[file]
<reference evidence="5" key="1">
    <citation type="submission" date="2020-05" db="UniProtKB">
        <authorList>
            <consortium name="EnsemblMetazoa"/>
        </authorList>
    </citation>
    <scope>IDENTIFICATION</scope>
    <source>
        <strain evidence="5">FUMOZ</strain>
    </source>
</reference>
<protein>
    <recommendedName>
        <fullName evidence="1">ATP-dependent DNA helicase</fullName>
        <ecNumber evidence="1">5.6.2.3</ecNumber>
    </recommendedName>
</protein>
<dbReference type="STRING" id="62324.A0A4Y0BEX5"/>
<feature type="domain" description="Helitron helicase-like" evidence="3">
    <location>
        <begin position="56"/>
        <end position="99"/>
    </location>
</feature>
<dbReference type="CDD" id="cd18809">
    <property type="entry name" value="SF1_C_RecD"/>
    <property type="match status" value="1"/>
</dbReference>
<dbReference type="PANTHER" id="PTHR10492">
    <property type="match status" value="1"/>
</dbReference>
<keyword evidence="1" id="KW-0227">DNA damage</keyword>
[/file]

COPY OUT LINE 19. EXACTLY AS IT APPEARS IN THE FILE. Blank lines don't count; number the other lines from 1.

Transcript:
<feature type="domain" description="Helitron helicase-like" evidence="3">